Contemporary postcolonial migration is a compelling force increasing diversity in global cities. As Isin (2002) notes, the city is not just “a container where differences encounter each other” but “generates differences and assembles identities”. While civility in public spaces is often taken to be the key litmus test for private prejudices and moralities, it is equally important to rethink the politics of diversity and migrant encounter in private spaces, where “the other” may be “strange” and “unfamiliar”, but may well be “intimate” and even “familial”. The case of Singapore as a rapidly globalizing city-state is drawn upon in this paper to illustrate two themes of salience in understanding local-migrant encounters: care and control in transient spaces of enclavisation and enclosure; and intimate encounters in the home-spaces of the city.
|Date||8 November 2021|
Brenda S.A. Yeoh FBA is Raffles Professor of Social Sciences, National University of Singapore (NUS) and Research Leader, Asian Migration Cluster, at NUS’ Asia Research Institute. Her research interests in Asian migrations span themes such as gender, social reproduction and care migration; skilled migration and cosmopolitanism; higher education and international student mobilities; and marriage migrants and cultural politics. Her recent books include Handbook of Asian Migrations (Routledge, 2018 with G. Liu-Farrer), Student Mobilities and International Education in Asia (Palgrave Macmillan, 2020, with R. Sidhu and K.C. Ho) and the forthcoming Handbook of Transnationalism (Edward Elgar, 2022, with F.L. Collins).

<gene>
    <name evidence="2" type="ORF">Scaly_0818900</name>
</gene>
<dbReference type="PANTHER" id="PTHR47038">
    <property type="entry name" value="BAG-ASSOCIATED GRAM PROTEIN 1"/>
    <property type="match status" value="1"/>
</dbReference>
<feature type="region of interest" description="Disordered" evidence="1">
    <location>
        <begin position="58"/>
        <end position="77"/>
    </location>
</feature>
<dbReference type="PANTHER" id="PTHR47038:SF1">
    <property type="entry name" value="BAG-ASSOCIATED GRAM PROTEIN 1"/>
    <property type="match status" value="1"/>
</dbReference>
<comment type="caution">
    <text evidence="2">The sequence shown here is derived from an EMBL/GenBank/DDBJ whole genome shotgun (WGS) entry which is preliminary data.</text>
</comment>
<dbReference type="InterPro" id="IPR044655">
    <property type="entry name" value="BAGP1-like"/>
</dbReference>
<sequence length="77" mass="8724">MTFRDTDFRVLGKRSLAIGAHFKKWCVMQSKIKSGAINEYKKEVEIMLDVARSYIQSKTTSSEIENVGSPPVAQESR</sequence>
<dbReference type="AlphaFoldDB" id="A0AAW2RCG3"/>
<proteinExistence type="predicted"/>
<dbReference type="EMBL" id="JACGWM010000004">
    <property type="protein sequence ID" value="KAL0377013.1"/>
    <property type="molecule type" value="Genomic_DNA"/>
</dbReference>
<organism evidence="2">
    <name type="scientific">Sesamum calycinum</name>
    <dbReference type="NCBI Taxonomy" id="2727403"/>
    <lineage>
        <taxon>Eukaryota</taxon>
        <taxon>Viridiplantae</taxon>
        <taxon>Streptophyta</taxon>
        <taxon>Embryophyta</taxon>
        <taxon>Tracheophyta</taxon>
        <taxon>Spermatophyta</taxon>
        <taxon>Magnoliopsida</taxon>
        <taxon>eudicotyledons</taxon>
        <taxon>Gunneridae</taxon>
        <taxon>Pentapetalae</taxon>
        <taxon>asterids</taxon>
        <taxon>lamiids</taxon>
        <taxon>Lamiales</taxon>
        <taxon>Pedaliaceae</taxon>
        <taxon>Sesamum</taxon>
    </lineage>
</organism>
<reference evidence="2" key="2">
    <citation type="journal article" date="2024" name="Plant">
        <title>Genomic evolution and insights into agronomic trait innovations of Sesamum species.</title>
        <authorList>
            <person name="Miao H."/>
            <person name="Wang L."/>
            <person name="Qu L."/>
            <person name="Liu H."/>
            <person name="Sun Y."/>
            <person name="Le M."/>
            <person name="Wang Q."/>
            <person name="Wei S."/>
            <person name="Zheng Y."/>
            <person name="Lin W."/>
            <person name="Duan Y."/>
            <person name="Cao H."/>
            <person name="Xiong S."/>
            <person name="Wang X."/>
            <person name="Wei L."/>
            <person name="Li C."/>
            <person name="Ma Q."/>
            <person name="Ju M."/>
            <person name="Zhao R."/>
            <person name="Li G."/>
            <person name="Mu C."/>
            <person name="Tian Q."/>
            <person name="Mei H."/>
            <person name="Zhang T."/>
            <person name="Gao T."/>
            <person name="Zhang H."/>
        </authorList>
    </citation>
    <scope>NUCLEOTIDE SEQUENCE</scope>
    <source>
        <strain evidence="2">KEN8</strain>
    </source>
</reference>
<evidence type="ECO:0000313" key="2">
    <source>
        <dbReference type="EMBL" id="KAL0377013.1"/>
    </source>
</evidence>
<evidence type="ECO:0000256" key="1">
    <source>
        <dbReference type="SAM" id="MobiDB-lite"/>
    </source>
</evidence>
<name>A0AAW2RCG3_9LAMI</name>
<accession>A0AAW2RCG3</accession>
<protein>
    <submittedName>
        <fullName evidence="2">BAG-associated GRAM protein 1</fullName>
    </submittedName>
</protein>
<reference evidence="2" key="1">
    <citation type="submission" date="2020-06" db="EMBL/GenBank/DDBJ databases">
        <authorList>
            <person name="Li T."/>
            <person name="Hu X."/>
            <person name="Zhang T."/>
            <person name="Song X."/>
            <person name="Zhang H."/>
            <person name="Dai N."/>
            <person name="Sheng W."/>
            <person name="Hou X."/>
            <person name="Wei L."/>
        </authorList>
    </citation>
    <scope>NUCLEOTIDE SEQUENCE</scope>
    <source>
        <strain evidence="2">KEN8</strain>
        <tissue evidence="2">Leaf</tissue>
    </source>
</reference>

17.30-17.35 Introduction by Dr. Yatun Sastramidjaja
17.35-18.30 Wertheim lecture by Prof. Brenda S.A. Yeoh
18.30-19.00 Small reception
There are limited seats available, please register in advance via email: firstname.lastname@example.org.
Honoring the legacy of Prof. W.F. Wertheim, the founding father of Asian studies at UvA, the annual Wertheim Lecture is organized by the Moving Matters programme group of the Amsterdam Institute for Social Science Research (AISSR, University of Amsterdam). The Wertheim Lecture series transcends the boundaries of the individual disciplines which constitute the social sciences, and aims at understanding the dynamic forces at work within Asia during the colonial and post-colonial eras. Patterns of cultural and structural change are analysed in a framework which is comparative in both time and place. Sometimes the focus is on the nation-state, in its mid-twentieth century form, or on its antecedents in the recent past, but it may also be directed towards other societal levels. A recurrent concern is the integration of intellectual rigour with compassion and social concern.